cyberSPRINGFIELD – A tragic local death first led Illinois Senator Michael Hastings, a Tinley Park Democrat, to begin researching cyberbullying and ways to fight it.

In doing that research, Hastings learned of a heinous form of internet intimidation known as “revenge porn” that slipped through antiquated loopholes in state law.

“Unfortunately, there are situations where a jilted lover who, in act of vengeance, distributes an image or video that was made in private,” explained Hastings. “And with the rise of social media, it is now easier than ever for those photos to be passed around like a dirty note in class causing extreme embarrassment and destroying reputations and lives.”

Hastings response was SB 1009, which seeks to deter such activity by making it a felony to share or otherwise distribute online sexually explicit videos and photos of another person without that person’s consent. The governor signed that legislation into law on Monday. It takes effect on June 1, 2015.

In Illinois, it is already illegal to post identifying or graphic information of a minor, or an adult without consent, on a pornographic site. However, there had been no state law to prevent a former partner from posting or distributing explicit photos or videos that had been shared privately.

Hastings’ SB 1009 closes that loophole and makes violations a Class 4 felony punishable by up to three years in jail and a $25,000 fine. (See details below)

Hastings said he was shocked at how frequently this abuse occurs. According to the End Revenge Porn campaign, one in 10 ex-partners threatens to post explicit photos and roughly 60 percent follow through. Women are overwhelmingly the target of such intimidation.

“It’s physiological abuse to the highest degree and is intended to humiliate, threaten and control the person,” Hastings said. “It can be extremely devastating to an unsuspecting victim. There are reported instances where the victims are forced to leave their job, change their name and even move to escape the barrage of unwanted harassment.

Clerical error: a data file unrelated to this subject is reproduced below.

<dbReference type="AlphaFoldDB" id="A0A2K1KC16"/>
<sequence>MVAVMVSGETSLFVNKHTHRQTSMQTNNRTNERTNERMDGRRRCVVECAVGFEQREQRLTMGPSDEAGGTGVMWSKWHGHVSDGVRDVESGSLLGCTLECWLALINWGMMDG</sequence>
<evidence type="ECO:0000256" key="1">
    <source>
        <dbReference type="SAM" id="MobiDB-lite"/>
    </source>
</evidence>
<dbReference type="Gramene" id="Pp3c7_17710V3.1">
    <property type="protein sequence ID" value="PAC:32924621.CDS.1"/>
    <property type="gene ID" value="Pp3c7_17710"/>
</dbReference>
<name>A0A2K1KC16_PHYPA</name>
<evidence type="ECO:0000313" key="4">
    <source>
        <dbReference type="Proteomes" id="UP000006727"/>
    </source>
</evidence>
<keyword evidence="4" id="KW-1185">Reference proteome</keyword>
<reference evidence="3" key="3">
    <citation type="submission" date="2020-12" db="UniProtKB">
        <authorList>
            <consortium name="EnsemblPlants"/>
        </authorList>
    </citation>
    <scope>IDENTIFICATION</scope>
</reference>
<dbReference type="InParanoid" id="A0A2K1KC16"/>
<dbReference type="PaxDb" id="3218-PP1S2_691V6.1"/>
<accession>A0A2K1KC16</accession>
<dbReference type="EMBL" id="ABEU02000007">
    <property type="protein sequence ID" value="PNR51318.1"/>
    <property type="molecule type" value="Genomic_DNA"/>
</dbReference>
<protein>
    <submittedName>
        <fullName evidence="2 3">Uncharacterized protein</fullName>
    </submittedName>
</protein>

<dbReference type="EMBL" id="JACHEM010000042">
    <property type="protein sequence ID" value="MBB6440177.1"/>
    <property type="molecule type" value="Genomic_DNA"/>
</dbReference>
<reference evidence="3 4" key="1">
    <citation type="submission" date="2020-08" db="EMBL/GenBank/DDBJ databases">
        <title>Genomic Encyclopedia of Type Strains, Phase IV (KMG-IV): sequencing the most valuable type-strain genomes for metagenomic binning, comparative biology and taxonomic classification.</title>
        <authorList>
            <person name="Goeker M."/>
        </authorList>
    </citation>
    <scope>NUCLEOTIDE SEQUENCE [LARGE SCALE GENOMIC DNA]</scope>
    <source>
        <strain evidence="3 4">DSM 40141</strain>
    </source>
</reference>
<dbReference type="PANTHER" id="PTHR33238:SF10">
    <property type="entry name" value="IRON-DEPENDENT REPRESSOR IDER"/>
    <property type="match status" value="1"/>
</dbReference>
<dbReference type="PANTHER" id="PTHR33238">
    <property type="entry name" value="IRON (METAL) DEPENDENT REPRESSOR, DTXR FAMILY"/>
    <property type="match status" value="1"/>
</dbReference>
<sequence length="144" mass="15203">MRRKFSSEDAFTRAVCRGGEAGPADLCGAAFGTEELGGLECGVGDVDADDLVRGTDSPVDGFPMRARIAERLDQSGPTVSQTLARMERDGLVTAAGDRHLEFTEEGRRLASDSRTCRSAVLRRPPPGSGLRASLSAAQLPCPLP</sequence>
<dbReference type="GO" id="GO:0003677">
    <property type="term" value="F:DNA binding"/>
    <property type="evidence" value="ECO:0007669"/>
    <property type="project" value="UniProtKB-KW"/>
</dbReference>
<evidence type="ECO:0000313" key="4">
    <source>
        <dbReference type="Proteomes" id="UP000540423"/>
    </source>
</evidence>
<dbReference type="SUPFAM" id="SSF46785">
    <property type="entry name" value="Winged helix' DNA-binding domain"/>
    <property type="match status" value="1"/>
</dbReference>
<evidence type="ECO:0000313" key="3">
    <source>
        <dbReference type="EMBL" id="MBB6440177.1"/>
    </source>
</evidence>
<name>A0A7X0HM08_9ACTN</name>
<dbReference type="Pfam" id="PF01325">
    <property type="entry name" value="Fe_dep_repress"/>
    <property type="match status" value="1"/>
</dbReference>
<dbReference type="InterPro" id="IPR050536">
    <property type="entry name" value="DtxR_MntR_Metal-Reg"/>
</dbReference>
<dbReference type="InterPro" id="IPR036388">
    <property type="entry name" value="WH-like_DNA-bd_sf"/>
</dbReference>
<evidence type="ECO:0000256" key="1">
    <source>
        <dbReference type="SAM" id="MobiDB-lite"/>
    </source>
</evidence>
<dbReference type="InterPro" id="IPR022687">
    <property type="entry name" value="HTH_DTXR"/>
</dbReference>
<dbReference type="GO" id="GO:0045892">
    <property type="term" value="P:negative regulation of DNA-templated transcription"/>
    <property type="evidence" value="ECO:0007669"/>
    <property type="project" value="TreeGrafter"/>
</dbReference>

“It is my hope that this law will make people think twice and offer some protections,” he said.

SB1009: This legislation comes in response to the recent phenomenon of posting “revenge porn” on the Internet. “Revenge porn” refers to the non-consensual distribution of sexually explicit photos or videos, which had been shared privately. The name stems from the majority of reported situations in which people post sexually explicit photos or videos of former lovers on the Internet. This is often accompanied by personal identifying information and, at times, distributed to the former lover’s friends, family and coworkers. Some individuals and websites have even charged people to remove their own photos or videos from the Internet. This legislation also provides several exemptions and allows the forfeiture of any property used in the commission of the crime.

DETAILS:  SB1009 creates the Class 4 felony offense of “non-consensual dissemination of private sexual images”. This occurs when someone:
     1. intentionally disseminates an image of another person:
          a. who is at least 18 years of age;
          b. who is identifiable from the image itself or information displayed in connection with the image; and
          c. who is engaged in a sexual act or whose intimate parts are exposed, in whole or in part; and
     2. the person disseminating the image:
          a. obtains the image under circumstances in which a reasonable person would know or understand
              that the image was to remain private; and
          b. knows or should have known that the person in the image has not consented to the dissemination.

A Class 4 felony carries a penalty of 1 – 3 years imprisonment, up to 2.5 years probation and/or a fine of up to $25,000.

Finally, SB1009 provides that a person convicted of this offense is subject to forfeiture of any proceeds or property, including any interest in any businesses, acquired or maintained from the commission of this offense.

Effective date: June 1, 2015

Other States: To date, 15 states have passed laws criminalizing revenge porn:  Alaska, Ariz., Calif., Colo., Del., Ga., Hawaii, Idaho, Md., N.J., N.Y., Pa., Utah, Va. and Wis.

Note: Federal Law, the Communications Decency Act, 47 U.S.C. §230, provides that service providers are not considered the publisher of nor are liable for things posted using their services.

Category: Press Releases

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Welcome to the official website of Senator Michael E. Hastings. Please fill out our contact form to contact Senator Hastings directly or you may call any of our offices. We look forward to hearing from you.

Springfield Office:
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Springfield, IL 62706
(217) 782-9595

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